Thus, by 1850 or 30 years after the first burial, the burial ground probably contained 17 graves, or over half of the eventual number, in a core unit in the center of the present burial ground. This core was soon expanded with the April 1853, burial of Robert Smith (grave 10), son-in-law of Robert Miller (grave 13) and Elizabeth Miller Shirley (grave 12). It is not known what killed this 32 year old man, but obvious planning went into the placement of his grave. His mother-in-law, Elizabeth Miller Shirley (grave 12), was still alive and so room was needed for her to be buried next to her first husband, Robert Miller (grave 13). Additionally, her second husband, Jesse Shirley (grave 11), was also alive and desired to be buried with his wife so two spaces needed to be reserved. (An interesting side note is that the second husband was placed to the left of the wife, contrary to the customary placement for men. Other burials in the Boonslick confirm that the second wife was usually placed to the right of the husband, making him the centerpiece. In this case, though, there were two husbands.) The end result was that Robert Smith (grave 10) was buried three graves to the north of the northernmost locally made marker in the third row (grave 13), another reason for thinking the latter contains the remains of Robert Miller, his deceased father-in-law. In seven months, Elizabeth Miller Shirley followed her son-in-law to the grave and was buried in her intended spot in the second row with a marble headstone and footstone erected to her memory (grave 12). We know Jesse Shirley was still alive at this time because the stone to Elizabeth says she was the "wife of", not the "widow" or "formerly consort," as stones of the period so often stated. When her second husband, Jesse Shirley (grave 11), died is not known, but it was before 1888, when Thomas Mitchell mentions him being buried in the family plot. No stone now marks his grave.

The death of Robert Smith "squared up" the north and western part of the burial ground, so that all three rows were now even, with the exception of the south end of the easternmost or fourth row. This row contains a marble, initialed footstone that says "E.J.M." (grave 6). Review of the Mitchell family tree reveals that Charles B. and Nancy C. Miller Mitchell had a daughter named Eliza Jane Mitchell. Thomas Mitchell wrote in his 1888 diary that two daughters of Charles B. Mitchell were buried in the burial ground. Surely this grave must be Eliza Jane Mitchell (grave 6). It fits to the south of the grave of Thomas Jennings (grave 5) and is directly to the northeast of Nancy C. Miller Mitchell (grave 17), the mother of Eliza Jane Mitchell. Now a locally made marker serves as headstone, but obviously a marble headstone matching the footstone was in place in the beginning and has been destroyed. The use of marble places the marker in the 1850's or late 1840's, assuming it was placed soon after the person's death.

In 1855, twenty month old Willie Mitchell, son of Thomas Mitchell who wrote the 1888 diary, died (grave 18). When choosing the burial spot for this child, it was decided to go two places to the south of Nancy C. Miller Mitchell (grave 17), thus leaving room for her husband, Charles B. Mitchell, when he died. This was done and the toddler was buried with a locally made headstone for a marker. At this point in the chronology, this grave not only was the southernmost in the burial ground, but also threw the plot off of square once again. Obviously burial placement adjacent to family members was more important than configuration of the burials.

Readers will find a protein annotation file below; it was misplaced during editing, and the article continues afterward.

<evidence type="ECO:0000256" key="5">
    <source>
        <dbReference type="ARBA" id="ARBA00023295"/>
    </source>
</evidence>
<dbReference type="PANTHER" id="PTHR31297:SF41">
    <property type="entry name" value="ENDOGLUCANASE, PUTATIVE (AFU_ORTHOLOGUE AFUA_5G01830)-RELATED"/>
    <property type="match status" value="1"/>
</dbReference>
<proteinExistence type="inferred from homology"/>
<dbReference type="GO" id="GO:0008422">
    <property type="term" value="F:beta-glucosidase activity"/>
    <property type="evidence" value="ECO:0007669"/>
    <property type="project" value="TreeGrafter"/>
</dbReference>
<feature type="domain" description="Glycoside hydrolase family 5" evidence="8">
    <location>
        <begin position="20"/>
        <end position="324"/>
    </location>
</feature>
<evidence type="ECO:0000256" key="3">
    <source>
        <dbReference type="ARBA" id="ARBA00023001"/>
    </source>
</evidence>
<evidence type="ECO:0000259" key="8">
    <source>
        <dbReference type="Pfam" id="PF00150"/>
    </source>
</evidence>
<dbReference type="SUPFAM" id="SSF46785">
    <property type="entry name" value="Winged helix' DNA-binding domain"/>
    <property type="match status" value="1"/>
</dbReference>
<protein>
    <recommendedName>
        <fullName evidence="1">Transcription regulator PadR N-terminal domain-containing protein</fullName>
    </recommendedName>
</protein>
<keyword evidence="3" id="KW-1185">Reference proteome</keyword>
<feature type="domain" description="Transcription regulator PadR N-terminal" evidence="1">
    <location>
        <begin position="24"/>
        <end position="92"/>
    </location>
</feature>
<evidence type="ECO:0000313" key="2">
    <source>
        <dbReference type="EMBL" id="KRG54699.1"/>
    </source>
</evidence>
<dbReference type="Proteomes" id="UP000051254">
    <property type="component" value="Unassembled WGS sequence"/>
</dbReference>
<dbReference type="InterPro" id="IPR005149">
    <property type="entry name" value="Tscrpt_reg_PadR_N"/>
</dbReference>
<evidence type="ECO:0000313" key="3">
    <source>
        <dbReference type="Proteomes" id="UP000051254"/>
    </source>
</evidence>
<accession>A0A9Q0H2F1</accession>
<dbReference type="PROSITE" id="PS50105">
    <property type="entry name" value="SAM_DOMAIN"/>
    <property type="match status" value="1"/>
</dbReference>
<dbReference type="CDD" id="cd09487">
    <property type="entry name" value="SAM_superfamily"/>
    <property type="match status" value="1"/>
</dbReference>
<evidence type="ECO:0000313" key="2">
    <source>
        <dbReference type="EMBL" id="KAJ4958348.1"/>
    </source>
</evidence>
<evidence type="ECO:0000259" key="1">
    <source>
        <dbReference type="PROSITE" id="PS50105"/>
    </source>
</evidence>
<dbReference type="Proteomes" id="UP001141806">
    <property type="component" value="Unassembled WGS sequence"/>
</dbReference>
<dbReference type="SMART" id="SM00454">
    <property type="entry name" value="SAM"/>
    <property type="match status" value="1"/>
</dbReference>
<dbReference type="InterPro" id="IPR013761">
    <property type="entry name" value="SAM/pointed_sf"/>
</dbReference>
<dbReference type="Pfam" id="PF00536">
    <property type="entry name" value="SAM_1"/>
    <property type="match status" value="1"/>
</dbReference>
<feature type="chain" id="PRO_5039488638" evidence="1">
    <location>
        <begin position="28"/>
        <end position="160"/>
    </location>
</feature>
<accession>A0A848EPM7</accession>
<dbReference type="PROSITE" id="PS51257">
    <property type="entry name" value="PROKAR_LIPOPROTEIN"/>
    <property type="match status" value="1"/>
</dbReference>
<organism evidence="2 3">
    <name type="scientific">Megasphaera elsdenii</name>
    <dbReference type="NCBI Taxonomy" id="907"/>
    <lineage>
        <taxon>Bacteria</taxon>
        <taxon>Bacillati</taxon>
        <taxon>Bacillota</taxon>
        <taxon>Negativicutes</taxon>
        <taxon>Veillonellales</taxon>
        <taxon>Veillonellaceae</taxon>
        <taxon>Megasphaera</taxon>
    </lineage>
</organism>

This fact was re-affirmed a year later when one year old Mollie Tucker was buried in the burial ground. Like the Jennings family, no relationship to the Mitchell family has been established for Mollie. Whatever the reasoning behind her burial here, she was buried immediately west (grave 29) of John M. Mitchell (grave 27), as shown on the burial ground plat (Illustration 16), forming a short, first row on the western side of the burial ground. A marble headstone and footstone mark her grave, while immediately adjacent to the south are the broken sections of a marble headstone which contains intact the top portion of a willow tree. The middle section of this stone has been destroyed, probably when the burial ground lay in ruins for so many decades, so that it has been impossible to determine from the stone just who was buried here (grave 30). The only clue is the size of the marble top and base which suggests that the person was an adult rather than a child. Because of the placement next to Mollie, it is probably a member of her immediate family. Some sort of relationship might be established between Mollie and the rest of the clan if only it was known who this burial was. Neither this person nor Mollie Tucker nor the Jennings are mentioned in the Mitchell diary, giving credibility to the explanation that they were neighbors rather than family members.

On February 28, 1858, Charles B. Mitchell died and was also buried in the burial ground. He was not placed next to his first wife, Nancy C. Miller Mitchell (grave 17), even though a space had obviously been left for him there. Instead he was buried in the second row which is the next row to the west on the south end (grave 28) immediately south of his son, John M. Mitchell (grave 27). A probable explanation for this is that the second wife, Nancy Hughes Mitchell, desired room to be buried by her husband and there was not enough space in the next row with the burial of the toddler, Willie Mitchell (grave 18), already in place. Ironically, Nancy Hughes Mitchell was eventually buried in Boonville and not in the Mitchell burial ground after all.